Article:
in your position, I would go on Chat first of all & point by point make your case for this to be treated as S75 protection, needing to be confirmed as such right now

            eg
            1. I paid on xyz *credit* card (not charge card)
            2. purchases over £100 are protected by S75
            3. list a few points that S75 covers (just look up some stuff online)
            4. explain you would like to purchase a new ticket, the extra cost if you get a refund through chargeback will be £?
            5. you may need to incur further reasonable costs such as getting to a different airport, staying night in hotel etc if flight makes this necessary
            6. maybe only reasonable option for new flight date is a day later etc, so you’ll need hotel night etc, which is covered under S75
            etc

            then if you get a BS answer, ask to be transferred to a supervisor – I never had to go higher than a supervisor to get my queries resolved but there could easily be another managerial level you can get the Chat transferred to

            if no joy, ask for this to be formally documented as a complaint, they’ll probably say OK & they’ll come back in 10 days

            mention you have the option of referring this case to the Financial Ombudsman because they are not treating the case as a S75 issue and fulfilling their obligations

          • Freddy says:

            I had to specifically say I had consequential losses and wanted to claim s.75 when I had a Thomas Cook claim. They sent out a s.75 claim form which I completed with the cost of my replacement flights. Paid up eventually

          • Aston100 says:

            *Dear moderators, are you aware literally every post of mine awaits moderation checks?*

            Replying here because I can’t reply directly to comments further down this trail.

            After several attempts, Amex have finally agreed to go down the s75 route. Shocking how on multiple web chat conversations with different agents they kept avoiding s75 and kept pointing me towards some charge dispute instead.
            I literally had to keep saying “no thank you, I want to use s75 please” about 3 times in a row to the last agent before it seems I must have ticked some box somewhere and he went into s75 mode and confirmed I would receive a form in 5 working days.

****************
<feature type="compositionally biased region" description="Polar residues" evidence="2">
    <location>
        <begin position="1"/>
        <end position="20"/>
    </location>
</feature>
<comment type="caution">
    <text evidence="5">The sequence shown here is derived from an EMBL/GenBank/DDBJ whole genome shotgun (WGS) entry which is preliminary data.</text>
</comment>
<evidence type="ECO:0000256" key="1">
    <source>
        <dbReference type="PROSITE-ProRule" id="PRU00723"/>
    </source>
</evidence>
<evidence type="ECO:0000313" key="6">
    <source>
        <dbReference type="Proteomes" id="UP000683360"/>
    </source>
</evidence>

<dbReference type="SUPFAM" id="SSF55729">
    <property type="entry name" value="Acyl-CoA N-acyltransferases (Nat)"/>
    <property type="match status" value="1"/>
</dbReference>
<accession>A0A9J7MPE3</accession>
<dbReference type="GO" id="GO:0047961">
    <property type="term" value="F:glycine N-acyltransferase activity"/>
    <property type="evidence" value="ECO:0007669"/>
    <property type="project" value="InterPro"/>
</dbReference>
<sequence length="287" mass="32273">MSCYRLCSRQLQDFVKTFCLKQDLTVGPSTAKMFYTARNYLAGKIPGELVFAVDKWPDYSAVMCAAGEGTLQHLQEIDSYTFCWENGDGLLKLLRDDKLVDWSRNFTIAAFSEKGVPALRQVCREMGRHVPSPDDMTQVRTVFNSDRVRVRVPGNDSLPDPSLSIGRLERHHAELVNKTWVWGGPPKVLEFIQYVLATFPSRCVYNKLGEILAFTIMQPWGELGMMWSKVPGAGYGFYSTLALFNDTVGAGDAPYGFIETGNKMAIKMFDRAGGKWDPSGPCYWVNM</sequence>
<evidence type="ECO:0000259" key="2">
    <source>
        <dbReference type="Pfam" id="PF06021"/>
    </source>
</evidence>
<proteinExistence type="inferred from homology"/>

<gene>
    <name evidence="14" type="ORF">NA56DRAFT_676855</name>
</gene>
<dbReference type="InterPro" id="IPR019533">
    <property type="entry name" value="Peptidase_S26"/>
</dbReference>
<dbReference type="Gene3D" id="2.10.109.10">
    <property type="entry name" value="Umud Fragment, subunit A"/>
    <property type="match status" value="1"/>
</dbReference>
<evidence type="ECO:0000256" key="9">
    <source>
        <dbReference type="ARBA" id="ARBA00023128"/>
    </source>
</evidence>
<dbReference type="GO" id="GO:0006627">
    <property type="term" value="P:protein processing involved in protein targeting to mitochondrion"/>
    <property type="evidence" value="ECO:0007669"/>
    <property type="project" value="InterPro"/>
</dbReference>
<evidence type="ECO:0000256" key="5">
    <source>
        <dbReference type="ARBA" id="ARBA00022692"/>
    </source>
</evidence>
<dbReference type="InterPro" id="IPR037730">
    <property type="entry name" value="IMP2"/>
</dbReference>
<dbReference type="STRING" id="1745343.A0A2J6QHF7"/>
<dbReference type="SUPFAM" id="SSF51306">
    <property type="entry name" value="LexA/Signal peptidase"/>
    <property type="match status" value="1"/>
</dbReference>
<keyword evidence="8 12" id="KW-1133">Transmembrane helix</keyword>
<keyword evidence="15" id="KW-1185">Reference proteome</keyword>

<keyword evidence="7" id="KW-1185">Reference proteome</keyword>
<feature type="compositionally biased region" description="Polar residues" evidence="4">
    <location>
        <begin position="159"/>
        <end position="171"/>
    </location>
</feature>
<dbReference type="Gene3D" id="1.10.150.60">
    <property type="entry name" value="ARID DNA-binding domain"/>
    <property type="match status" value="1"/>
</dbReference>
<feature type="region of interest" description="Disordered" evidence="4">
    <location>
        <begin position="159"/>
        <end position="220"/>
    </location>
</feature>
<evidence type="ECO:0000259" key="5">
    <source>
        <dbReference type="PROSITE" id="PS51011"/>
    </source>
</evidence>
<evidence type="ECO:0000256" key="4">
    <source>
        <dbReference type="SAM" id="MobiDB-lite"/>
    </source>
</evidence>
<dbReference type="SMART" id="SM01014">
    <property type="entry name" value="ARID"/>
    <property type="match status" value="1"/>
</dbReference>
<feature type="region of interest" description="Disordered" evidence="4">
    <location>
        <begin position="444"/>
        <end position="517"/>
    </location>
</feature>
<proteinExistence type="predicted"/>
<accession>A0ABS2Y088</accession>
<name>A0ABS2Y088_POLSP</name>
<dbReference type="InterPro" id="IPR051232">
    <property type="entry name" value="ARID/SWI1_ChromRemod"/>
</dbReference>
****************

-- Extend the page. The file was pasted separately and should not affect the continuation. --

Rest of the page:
It felt as if they are deliberately trained to avoid s75 unless someone asks a set number of times.

            So my question is: I am intending to fly from a London airport and will need to leave the car in a long stay car park. How do I claim for the car park (About £150) and the fuel costs (About £40) if I haven’t already purchased those?
            Can I claim for an estimate?
            I mean I could just book the car park anyway, and hope nothing else changes between now and the summer departure date, which would allow me to put a real figure into the claim form. But what about fuel? How do I claim for that months in advance?

            Thanks again.

          • TGLoyalty says:

            Why would parking be a valid claim under s.75?

            You mention London airport. Where was your original flight from and to? If you have many months until you fly Amex May find a more reasonable alternative

          • should I proceed with booking new flights straight away or to get approval from Amex first to do that?

          • Shoestring says:

            @Aston 100 – the most important principle is to be reasonable in your claim (and obviously play it very straight/ don’t milk the situation)

            @Alex SM – I’d personally get prior approval but if it’s a S75 situation (ie satisfies S75 parameters), you could do it either way, ie claim after you have incurred the costs.

            I can’t see any credit card co giving you money upfront, they will want to see receipts.

    • mvcvz says:

      If Shoestring says it is so, then it must be true.

  2. Cuchlainn says:

    OT ( no Bits ) – Hilton Redemptions.
    OH has Amex Plat and I am her supplementary – I registered and have HH Gold status.
    Q1. It appears only 1 person per household under Amex Plat can be HH Gold at any one time…… ?
    Q2. Booking 3 rooms for 6 adults for 2 nights for DD’s graduation using only my HH Points. Presume only myself ( Gold ) and OH ( sharing my room ) are entitled to complimentary breakfast, so need to pay for additional 8 ( 2 nights x 4 pax ) breakfasts……..?

    All assistance welcomed as 6 return flights and 3 days car hire mid-July is starting to mount up ££ 😀

    • 2 diamond and 3 gold in one household, no problem

    • both my wife and i are gold via amex plat and supp. we book 1 room each when booking 2 rooms.

      can you tfer points to your wife and book 1 room in each’s name so get at least 2 of the 3 rooms with free bfast.

    • Is there no decent Hampton or other Hilton brand where breakfast would be included anyway? This would be the best value for 6 of you.

    • TGLoyalty says: